Teachers Give Schools Low Marks on Technology Integration

(Photo: Pexels, Creative Commons)

(Photo: Pexels, Creative Commons)

While the majority of teachers across the United States believe technology aids in the learning process, very few feel that it is being incorporated appropriately into their own schools despite billions of dollars having been put toward the introduction of both hardware and software into K-12 classrooms.

Sponsored by Edgenuity, a leading provider of online and blended learning services, the “Teachers’ Dream Classroom Survey” found that only 16% gave their own school a grade of “A” for the incorporation of technology into the classroom, while 48% felt that the technology that was available to them was out of date.  The national survey was created in an effort to better understand how technology was used in classrooms and its impact on education.

“The rush to technology has often been about devices, with less thought given to the instructional purpose for using computers in the classroom,” said Sari Factor, CEO of Edgenuity. “Educators are now beginning to focus on how to integrate technology to improve student outcomes.”

Survey results found technology to enrich the classroom experience for both students and teachers.  In all, 91% of teachers agreed with the idea that technology increases the ability for teachers to create lesson plans and homework assignments that are tailored for the needs of individual students.

“Technology can be an incredible force multiplier for teachers,” said Factor. “Good teachers are already doing so much to personalize learning for their students. The combination of talented teachers and high-quality technology, used in the right ways, can create an empowering classroom experience for students and teachers alike.”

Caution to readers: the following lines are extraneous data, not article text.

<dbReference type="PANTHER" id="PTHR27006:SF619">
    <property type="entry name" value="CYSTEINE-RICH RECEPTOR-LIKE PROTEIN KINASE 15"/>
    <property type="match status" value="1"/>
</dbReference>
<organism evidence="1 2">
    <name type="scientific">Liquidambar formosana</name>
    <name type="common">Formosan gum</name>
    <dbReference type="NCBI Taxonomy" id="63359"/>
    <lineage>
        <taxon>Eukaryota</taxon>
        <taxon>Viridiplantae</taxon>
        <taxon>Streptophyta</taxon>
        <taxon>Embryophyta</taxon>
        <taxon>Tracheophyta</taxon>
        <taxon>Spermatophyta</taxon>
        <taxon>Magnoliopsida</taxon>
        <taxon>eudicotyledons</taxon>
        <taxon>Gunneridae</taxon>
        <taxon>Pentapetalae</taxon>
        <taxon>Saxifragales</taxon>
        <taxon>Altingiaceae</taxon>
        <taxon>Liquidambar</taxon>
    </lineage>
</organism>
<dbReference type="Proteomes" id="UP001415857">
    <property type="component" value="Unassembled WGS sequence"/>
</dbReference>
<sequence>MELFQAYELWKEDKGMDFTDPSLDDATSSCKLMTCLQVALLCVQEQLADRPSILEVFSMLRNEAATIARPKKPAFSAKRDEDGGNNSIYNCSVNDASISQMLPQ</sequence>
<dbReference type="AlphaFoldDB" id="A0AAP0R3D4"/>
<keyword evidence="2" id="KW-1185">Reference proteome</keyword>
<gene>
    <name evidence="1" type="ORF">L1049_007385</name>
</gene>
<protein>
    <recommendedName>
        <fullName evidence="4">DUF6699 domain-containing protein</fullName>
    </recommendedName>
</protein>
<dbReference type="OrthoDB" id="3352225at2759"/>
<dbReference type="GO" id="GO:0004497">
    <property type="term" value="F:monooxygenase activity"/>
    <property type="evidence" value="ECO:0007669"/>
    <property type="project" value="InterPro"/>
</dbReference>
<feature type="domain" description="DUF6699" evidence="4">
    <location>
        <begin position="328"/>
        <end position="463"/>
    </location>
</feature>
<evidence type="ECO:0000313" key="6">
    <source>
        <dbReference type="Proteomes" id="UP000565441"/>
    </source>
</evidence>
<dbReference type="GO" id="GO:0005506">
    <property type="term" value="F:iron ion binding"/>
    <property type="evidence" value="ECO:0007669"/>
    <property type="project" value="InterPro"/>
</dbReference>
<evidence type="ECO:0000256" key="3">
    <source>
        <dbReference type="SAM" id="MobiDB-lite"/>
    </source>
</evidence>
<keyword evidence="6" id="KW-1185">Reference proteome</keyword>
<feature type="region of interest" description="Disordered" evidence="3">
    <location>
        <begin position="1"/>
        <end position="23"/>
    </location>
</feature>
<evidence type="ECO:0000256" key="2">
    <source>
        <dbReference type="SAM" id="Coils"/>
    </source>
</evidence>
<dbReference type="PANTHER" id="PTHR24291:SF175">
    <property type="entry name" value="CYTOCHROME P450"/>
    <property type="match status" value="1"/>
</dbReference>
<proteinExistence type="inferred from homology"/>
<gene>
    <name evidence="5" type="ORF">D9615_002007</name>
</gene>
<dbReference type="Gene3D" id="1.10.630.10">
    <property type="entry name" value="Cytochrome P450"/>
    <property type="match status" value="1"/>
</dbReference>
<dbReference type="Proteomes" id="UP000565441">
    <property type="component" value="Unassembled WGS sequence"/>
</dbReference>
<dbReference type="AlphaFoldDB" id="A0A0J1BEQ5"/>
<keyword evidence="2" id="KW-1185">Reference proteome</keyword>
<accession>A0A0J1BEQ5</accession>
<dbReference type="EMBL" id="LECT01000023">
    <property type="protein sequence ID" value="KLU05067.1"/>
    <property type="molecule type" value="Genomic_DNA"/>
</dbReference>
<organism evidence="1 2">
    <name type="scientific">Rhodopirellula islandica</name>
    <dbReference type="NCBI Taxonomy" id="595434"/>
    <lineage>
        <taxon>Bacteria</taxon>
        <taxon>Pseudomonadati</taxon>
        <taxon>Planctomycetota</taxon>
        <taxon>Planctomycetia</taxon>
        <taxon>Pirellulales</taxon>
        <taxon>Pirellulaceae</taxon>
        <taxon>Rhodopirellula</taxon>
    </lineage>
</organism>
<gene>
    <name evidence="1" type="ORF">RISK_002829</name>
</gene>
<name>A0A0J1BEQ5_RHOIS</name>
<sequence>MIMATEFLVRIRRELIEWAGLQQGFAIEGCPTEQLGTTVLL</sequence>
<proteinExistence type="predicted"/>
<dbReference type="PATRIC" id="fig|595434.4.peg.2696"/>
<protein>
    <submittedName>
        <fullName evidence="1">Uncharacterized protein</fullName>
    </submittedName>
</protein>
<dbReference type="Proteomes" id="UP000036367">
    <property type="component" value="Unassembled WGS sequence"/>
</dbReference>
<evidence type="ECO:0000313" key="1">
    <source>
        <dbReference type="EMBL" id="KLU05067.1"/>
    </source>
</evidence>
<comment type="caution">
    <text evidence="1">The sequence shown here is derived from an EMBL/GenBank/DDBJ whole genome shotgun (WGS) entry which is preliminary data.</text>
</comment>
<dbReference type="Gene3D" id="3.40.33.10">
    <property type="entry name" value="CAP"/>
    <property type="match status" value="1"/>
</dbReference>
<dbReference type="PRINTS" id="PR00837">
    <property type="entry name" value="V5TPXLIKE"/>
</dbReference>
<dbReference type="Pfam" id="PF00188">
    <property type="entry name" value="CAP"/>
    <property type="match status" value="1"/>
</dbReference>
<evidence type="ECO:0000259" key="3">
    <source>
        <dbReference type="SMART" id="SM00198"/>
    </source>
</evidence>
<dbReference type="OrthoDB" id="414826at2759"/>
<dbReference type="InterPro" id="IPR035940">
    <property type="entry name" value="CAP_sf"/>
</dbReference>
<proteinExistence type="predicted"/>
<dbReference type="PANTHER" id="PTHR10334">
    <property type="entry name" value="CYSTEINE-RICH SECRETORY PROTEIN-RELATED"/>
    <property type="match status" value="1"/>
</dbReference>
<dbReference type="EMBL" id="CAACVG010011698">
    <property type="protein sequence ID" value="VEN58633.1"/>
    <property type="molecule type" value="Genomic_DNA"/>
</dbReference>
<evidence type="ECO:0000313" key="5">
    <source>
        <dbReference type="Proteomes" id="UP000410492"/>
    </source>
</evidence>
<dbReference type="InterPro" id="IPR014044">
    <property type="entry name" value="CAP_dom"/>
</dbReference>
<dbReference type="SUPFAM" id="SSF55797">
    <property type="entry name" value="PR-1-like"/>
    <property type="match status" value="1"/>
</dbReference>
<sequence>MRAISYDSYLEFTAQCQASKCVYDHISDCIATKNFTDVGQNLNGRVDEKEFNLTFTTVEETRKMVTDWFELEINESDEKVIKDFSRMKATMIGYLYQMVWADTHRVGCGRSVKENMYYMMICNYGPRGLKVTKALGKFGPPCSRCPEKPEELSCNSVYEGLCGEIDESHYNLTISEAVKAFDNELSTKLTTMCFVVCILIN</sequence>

The survey also discovered that many teachers feel the most important role technology plays in the classroom is the ability to offer multiple learning tools, closely followed by making learning experiences more engaging while also differentiating the learning experience.

In all, 73% of teachers said that technology offers more opportunities for research projects, 71% said it can help students learn by combining direct instruction with individual learning, and 67% said it can help individualize learning for each student.

Technology was also found to help reduce the time teachers spend on a variety of daily tasks.  In one example, teachers were found to spend 33% of their time on tasks such as grading homework assignments and reviewing what has already been taught.  Study authors say that technology can help teachers save time in their day by getting these tasks done at a faster pace.  In all, 61% of teachers said that more time to plan, research, and collaborate was necessary in order to maintain their ideal classroom.

Survey results show that if there were more time in the school day, teachers say they would be able to help more struggling students, develop creative lesson plans, and tailor their lessons to individual students.

Despite the low number of teachers who believe technology has been successfully implemented at their schools, the survey found many teachers still believe technology to be a positive influence when executed correctly in classrooms.  Teachers who gave their schools an “A” for the successful integration of technology in the classroom were more likely to also show satisfaction with how it has helped the learning process.

They were also more likely to say their students are highly engaged, and 80% said technology has helped them to achieve learning objectives.

Kristin Decarr

Kristin Decarr

Kristin Decarr

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